Six years later, I was studying for an MFA in Creative Writing in Bath, England, and despite the planned, geometric beauty of that spa town I was desperately missing the salt spray and wildness of home. It was there in Bath that my homesickness made me start writing about an island off the coast of Galway. I didn’t write from the perspective of the ‘great man’. Somewhere along the way I’d realized he wasn’t important. Instead I wrote about my own Nausicaa, a girl I named Oona. The words poured out and more and more the story shaped itself around Oona and her mam. I became fascinated by that bond between mother and daughter; the need of the mother to protect her daughter from the world and the impossibility of that; and also the consequences of that over-protectiveness when the child does eventually grow up and escape into the world with all its dangers.
I hadn’t read Boland’s “The Pomegranate” in a long time, but I picked it up again. I was in my tiny bedroom at the top of Georgian terrace in what was once the servant’s quarters. I was living my writing dream but despite that felt lost and lonely, only finding solace in the words I wrote every day in the novel that reminded me of home. And there in Boland’s poem was the mother and daughter so like the two I had been writing. There was the plate of uncut fruit and a girl lost in Canada and the needing to protect a child but staying silent. I felt as if I had unknowingly carried Boland with me all along.
Other people’s stories, myths, plays and poems layer into a writer’s work often without them ever realizing. These works are often the fabric of our own creations. Nothing is completely original. No work of art truly can be. If anything, this is a compliment to the work that has gone before, to the work that hasn’t been forgotten.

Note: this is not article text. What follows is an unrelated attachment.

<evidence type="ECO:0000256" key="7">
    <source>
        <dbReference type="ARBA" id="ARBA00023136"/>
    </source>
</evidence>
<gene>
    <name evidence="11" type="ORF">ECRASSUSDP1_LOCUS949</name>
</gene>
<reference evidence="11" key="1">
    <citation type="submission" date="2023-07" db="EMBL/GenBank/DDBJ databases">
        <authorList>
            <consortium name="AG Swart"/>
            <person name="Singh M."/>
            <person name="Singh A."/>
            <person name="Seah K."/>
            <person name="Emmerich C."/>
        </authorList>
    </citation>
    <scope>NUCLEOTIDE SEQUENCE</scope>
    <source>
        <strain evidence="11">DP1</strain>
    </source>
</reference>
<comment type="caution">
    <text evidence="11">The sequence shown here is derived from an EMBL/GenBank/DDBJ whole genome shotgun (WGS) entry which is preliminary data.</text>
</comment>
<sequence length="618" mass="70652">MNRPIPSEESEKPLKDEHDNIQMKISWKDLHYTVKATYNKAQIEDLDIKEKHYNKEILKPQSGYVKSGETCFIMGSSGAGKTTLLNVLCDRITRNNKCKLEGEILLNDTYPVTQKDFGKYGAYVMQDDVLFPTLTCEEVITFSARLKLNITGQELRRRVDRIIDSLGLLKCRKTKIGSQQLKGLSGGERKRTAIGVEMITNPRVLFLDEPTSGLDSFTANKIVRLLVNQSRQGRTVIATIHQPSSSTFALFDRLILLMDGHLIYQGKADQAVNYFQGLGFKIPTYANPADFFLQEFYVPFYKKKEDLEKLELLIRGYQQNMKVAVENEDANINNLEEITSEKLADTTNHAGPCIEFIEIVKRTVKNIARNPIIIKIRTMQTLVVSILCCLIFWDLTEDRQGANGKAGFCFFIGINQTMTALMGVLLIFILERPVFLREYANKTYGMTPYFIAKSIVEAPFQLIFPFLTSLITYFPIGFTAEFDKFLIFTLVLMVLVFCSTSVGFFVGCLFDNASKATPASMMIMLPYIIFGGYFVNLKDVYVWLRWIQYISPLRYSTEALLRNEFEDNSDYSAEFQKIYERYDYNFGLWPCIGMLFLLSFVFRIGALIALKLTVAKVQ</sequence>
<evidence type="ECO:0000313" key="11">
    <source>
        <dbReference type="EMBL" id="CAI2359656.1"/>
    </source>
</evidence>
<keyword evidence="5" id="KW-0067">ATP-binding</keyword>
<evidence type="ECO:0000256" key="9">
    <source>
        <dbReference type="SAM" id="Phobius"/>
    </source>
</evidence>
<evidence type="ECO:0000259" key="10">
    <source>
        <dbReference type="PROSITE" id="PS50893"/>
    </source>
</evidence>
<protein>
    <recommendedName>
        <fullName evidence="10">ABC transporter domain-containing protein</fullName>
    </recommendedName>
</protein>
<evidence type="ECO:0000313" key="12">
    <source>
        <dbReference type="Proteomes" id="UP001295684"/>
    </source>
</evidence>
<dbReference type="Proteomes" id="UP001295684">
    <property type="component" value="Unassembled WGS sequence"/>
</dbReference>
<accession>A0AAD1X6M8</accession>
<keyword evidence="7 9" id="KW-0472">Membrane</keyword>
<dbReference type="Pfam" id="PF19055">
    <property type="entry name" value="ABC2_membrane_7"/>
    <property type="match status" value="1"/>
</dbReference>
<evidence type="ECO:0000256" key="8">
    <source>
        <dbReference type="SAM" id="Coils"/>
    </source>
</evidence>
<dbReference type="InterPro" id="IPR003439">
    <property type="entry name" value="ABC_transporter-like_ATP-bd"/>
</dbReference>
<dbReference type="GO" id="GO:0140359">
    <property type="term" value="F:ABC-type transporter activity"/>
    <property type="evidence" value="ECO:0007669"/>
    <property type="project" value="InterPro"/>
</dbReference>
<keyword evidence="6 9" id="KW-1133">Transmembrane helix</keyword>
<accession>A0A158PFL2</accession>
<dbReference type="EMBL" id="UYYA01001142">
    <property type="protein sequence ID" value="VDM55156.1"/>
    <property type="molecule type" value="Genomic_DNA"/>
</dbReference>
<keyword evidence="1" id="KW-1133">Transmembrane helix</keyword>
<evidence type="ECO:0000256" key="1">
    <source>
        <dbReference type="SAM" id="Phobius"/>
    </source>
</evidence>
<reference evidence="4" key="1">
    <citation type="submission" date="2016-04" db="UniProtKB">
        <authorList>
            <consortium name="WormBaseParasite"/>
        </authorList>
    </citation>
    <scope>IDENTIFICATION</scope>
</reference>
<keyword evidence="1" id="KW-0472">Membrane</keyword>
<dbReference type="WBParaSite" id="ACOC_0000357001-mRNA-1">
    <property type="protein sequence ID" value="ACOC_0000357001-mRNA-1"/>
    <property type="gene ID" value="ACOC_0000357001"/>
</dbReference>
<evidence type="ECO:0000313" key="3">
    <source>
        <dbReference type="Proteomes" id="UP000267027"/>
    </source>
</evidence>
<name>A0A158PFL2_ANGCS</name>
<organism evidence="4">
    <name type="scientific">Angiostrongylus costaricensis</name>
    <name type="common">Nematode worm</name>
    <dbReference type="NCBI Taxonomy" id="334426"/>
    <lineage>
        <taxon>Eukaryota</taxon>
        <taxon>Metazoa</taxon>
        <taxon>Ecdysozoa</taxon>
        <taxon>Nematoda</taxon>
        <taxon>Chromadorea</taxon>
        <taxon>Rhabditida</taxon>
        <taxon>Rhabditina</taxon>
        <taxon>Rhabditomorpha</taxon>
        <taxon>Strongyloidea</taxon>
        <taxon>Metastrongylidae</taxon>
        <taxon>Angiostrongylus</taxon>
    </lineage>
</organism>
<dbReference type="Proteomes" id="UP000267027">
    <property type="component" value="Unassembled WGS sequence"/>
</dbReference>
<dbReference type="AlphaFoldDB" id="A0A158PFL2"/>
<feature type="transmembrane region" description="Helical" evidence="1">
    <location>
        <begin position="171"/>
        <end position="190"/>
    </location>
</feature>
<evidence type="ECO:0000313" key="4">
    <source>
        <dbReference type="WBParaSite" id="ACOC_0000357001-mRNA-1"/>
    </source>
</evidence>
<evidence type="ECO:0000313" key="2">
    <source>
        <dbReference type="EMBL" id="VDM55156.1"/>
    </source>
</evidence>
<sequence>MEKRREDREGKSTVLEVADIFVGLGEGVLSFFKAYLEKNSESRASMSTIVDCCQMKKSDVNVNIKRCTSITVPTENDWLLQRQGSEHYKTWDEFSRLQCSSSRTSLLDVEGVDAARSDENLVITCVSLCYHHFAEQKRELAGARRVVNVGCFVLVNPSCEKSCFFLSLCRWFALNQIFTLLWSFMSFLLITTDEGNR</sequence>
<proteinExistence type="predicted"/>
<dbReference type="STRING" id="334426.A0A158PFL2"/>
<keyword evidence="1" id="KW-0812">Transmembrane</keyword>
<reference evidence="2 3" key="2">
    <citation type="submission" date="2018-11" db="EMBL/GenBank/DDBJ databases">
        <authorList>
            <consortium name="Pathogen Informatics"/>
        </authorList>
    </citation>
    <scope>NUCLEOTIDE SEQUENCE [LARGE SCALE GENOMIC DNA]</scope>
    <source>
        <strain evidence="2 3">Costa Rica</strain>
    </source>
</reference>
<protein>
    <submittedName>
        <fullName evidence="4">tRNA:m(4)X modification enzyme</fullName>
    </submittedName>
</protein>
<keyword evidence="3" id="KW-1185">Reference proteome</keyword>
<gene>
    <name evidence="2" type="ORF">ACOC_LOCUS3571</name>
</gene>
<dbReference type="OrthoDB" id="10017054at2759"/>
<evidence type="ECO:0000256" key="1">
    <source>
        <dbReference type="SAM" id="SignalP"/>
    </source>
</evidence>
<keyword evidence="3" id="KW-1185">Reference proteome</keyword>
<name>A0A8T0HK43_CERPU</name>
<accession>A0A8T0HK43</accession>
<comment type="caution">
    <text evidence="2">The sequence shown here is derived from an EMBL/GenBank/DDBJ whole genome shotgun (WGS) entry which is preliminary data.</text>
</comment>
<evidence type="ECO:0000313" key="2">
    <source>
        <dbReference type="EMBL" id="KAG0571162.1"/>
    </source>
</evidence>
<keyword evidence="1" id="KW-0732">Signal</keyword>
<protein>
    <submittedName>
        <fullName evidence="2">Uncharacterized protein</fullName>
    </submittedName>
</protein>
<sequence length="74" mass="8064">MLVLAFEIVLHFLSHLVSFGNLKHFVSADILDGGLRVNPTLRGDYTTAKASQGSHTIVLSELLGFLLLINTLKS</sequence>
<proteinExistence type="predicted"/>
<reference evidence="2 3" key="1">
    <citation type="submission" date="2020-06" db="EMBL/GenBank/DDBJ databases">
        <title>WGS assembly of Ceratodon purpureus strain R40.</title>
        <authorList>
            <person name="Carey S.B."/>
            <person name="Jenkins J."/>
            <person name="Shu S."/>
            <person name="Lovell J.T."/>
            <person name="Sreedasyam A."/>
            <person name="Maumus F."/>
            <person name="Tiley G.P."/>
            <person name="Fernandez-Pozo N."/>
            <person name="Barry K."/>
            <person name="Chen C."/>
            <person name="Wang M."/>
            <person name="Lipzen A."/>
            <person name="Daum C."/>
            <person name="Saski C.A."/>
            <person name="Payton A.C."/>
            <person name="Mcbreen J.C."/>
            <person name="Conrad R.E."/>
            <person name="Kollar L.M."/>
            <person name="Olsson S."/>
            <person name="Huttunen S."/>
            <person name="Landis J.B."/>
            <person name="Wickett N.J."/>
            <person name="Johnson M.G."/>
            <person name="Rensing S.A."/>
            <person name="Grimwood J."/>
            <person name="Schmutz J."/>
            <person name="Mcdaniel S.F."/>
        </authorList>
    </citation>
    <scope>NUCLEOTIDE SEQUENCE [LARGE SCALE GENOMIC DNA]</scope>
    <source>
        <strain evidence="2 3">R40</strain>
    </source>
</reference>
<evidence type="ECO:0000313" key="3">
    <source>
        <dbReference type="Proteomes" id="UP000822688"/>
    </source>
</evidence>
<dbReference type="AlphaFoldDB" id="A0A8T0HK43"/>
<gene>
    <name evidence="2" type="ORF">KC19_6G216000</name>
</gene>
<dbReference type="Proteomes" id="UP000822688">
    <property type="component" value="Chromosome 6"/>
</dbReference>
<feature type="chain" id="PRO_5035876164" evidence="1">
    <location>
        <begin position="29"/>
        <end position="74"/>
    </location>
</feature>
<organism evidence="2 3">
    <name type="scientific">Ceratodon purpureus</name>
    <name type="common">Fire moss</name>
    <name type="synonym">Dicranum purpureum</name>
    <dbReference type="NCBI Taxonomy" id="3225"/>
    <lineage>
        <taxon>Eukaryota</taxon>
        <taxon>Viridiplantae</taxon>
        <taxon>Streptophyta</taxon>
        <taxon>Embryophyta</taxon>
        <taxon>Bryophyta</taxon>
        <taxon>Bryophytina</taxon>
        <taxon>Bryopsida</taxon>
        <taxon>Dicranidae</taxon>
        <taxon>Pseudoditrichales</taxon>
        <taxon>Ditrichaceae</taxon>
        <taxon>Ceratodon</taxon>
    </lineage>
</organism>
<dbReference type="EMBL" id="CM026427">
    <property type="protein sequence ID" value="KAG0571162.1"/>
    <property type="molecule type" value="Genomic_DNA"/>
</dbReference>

These similarities happened to me again and again in the writing of The Island Child and I began to accept and anticipate them. I thought I had chosen the name Oona for my protagonist at random. After nearly a year of writing her, I flicked through a worn copy of Irish folktales and there she was, Una, Queen of the fairies, wife of the High King of Finvarra. This Una was a human stolen away by the immortal king of Tír na nÓg, Ireland’s folk answer to the underworld. She was forced then to be the queen of his fairy court forever, just like Persephone was snatched by Hades, and had to live out an eternity as queen below. Of course, I must’ve heard this story as a child and forgotten it since but I had no recollection of it. It made me realize that much of my inspirations are just stories that are dormant until I dig them out and find the connections.
Writing is full of these kinds of synchronous moments, these re-rememberings. In my experience they aren’t accidents. Stories build and overlap inside us over time until they spill out in a new form.
Molly Aitken’s The Island Child is available now via Knopf.